Experiencing homelessness at any time during the pre- or postnatal period can negatively affect a young child's health. Researchers at Children's HealthWatch, based out of Boston Medical Center (BMC), found that children who experienced both pre- and post-natal homelessness and those who experienced homelessness for longer than six months were at highest risk of negative health outcomes. These findings, published in Pediatrics, illustrate the urgent need to intervene and rapidly house children and families experiencing homelessness to minimize the negative health outcomes.
Researchers interviewed 20,000 low-income caregivers of children under four years old who visited outpatient pediatric clinics in five cities across the U.S. between 2009 and 2015. The researchers asked questions to determine if a child experienced homelessness, how long they experienced homelessness, and when in the child's life they experienced homelessness. They then conducted an assessment of the child determining their overall condition; if/how often the child was hospitalized; if a child was over or underweight; and if the child experienced any developmental delays.
More than three percent of caregivers reported experiencing prenatal homelessness, 3.7 percent reported postnatal homelessness, and 3.5 percent reported both.
The study found children who experienced homelessness for more than six months were at high risk of poor health outcomes. Also at high risk were children who experienced homelessness during both the pre- and post-natal period, showing that the earlier and longer in development a child experiences homelessness may have a larger cumulative toll of poor health and development outcomes.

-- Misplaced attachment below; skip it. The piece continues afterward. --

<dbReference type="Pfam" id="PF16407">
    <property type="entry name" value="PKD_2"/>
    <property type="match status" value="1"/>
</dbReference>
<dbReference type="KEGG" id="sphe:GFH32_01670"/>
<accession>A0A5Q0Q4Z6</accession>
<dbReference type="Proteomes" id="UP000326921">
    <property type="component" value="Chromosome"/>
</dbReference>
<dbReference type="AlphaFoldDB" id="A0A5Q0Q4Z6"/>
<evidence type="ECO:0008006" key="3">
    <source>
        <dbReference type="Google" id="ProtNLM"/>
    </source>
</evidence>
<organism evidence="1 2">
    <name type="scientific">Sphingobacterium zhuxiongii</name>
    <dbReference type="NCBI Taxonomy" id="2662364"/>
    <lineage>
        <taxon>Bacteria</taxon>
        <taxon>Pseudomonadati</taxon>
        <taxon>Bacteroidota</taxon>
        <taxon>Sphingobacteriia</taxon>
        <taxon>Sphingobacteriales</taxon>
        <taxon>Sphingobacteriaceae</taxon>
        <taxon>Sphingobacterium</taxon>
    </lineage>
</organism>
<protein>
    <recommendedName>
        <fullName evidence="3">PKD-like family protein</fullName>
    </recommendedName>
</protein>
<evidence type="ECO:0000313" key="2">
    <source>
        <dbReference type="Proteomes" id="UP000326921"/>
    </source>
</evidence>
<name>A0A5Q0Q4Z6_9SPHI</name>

"These findings back up what we already knew about how the stress of homelessness affects children's heath," said Megan Sandel, MD, MPH, pediatrician at BMC and lead investigator at Children's HealthWatch, "but this helps us determine which children are at greatest risk, and makes the argument that policymakers and providers need to intervene to change the trajectory of a child's development."
Researchers also note the toll poor health outcomes caused by child homelessness can exact on health systems. Greater health care utilization, increased hospitalizations, and need for developmental interventions creates substantial family and societal health care expenses.
"As pediatricians, we should be regularly screening families for housing insecurity, including past history and future risk of homelessness," said Deborah Frank, MD, director of the GROW Clinic at BMC and senior author on the study. "Interventions that prevent homelessness for families and pregnant women can be extremely effective, and with data on the housing status of our patients, we can better advocate for more resources to drive innovations in addressing housing instability."